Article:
Well, no, we are not travelling again but 2½ weeks ago we hit the road when we drove south. We usually drive to Spain via the French Atlantic coast, via Paris and Bordeaux. This time, since we were not heading to Zaragoza as usual, but first to Calafell in Catalunya, the shortest way was via the French Mediterranean coast.
Taking the Mediterranean way to Spain, it was the perfect excuse to stop by one of my best friends, Swedish L who nowadays live in Provence with her French boyfriend F. They live 1003 km from Brussels, in a small village in the region of Lubéron, north of Aix-en-Provence and Marseille.
Driving in France is so much nicer than driving in Germany (when driving to Sweden); less traffic (if not driving when all the French are going south), less queues and less crazy people driving 200 km/hour. However, there is one thing I definitely prefer on the German autobahn – the toilets!! Another drawback is that you have to pay toll on many French (and Spanish) motorways, but they are usually in a very good condition so we don’t complain too much.
O loves listening to Radio Autoroute (107.7 fm) and I am in charge of understanding the traffic announcements. At one point they announced that there was a car driving in the wrong direction on the exact motorway section where we were driving. It took me a while to understand in what direction the car was travelling as I got confused – was the car driving south on the north-bound side, or the reverse? It turned out that the car was on our south-bound lane but driving north – scary!! Fortunately the driver had probably discovered his / her mistake and had stopped or maybe it had been stopped by a so-called patrouiller because the alert was called off. The patrouiller is not like the American highway patrol, ie not the police, but what I have understood the motorway company’s patrol cars that are usually first on the scene when there is an incident on the motorway (accident or a car breaking down etc).
Happy we were not driving north through Lyon (the Rhône river is next to the north-bound lanes on the left). Mental note for next time: find a way to drive AROUND the city (we still haven’t found a way to avoid the périphérique (ring road) of Paris).
It was O’s first time visiting Provence, but I spent three summers in the 1980’s in the south of France with my family and was back in 2005 (girls’ weekend in Ste-Maxime) and 2006 (wedding weekend in Aix-en-Provence). Hopefully we will be able to drive to Spain via Provence many times in the future, especially as our friends L & F became parents to a small baby girl last Monday (11 days after we had visited them).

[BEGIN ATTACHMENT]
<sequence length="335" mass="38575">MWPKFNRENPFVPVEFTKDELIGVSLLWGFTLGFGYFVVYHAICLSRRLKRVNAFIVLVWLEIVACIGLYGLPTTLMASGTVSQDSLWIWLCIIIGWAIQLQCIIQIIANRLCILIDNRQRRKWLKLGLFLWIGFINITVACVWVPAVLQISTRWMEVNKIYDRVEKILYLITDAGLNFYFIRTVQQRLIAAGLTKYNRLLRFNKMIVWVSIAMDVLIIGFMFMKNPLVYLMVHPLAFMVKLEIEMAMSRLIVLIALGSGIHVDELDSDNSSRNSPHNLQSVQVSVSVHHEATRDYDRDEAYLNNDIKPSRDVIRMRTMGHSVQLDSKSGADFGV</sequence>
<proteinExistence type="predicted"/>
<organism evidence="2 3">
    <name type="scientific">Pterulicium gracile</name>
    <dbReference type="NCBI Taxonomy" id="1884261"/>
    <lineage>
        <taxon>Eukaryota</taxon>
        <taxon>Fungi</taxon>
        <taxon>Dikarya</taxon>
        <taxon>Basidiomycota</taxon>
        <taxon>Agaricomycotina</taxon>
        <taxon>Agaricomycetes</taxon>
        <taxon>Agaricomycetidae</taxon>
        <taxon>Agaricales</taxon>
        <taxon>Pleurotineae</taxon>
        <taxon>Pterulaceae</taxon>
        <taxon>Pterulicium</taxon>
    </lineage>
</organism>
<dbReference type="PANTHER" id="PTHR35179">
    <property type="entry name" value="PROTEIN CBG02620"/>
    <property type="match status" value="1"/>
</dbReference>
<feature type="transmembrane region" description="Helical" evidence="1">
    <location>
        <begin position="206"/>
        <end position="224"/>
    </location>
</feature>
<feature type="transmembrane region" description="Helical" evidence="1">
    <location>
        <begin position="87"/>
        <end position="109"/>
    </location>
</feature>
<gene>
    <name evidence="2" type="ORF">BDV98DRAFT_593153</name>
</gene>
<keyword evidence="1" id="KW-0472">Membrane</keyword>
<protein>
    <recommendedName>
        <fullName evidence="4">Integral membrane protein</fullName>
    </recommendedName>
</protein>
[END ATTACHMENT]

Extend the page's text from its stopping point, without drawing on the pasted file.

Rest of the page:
Our friends live on the same property as F’s parents but in their own little house (jokingly called the Pool house as it is next to the pool). F’s parents live in a typical Provençal mas (farmhouse), even if this one is not an old one but only 20 years old. The whole setting is very picturesque; the two couples share custody of the old diabetic cat Lucky (pronunced in French, bien sûr), F and his father complain that the village butcher is flirting with their women and between their homes and the village is a huge sunflower field and the wine cooperative.
O was surprised at how similar the landscape was to his region in Aragón, only the Lubéron mountains are lower and there are so much more tourists here than in Aragón. We discussed why – maybe because the Mediterranean sea is 1 hours’ drive away instead of 3 hours? Or maybe because holidaying in Provence (and especially la Côte d’Azur – the coastline) has been popular with both French and foreign tourists since the 19th century*? The French are also better at preserving old houses instead of just building new homes, which means that the villages have kept their charm unlike their Spanish counterparts (especially along the Spanish coasts!)… However, the locals are now complaining that the foreigners have pushed up the prices on the village houses and the old-style mas in the countryside which means that the younger generation can’t afford to live in the area. O and I would love for some rich Brits or Dutch in search of the sun to come to his village in Spain and renovate some of the crumbling old buildings!!
Unfortunately we only had time to stay for less than 24 hours in Provence as O’s sister and niece were waiting for us in Spain. We had to wave goodbye to our friends, who we knew would be 3 next time we see them… We had another 560 km to drive before we would reach our second destination, Calafell in Catalunya.
*) The nick-name la Côte d’Azur was coined in a guidebook to the region, published in 1887 (according to Lonely Planet: Provence & the Côte d’Azur)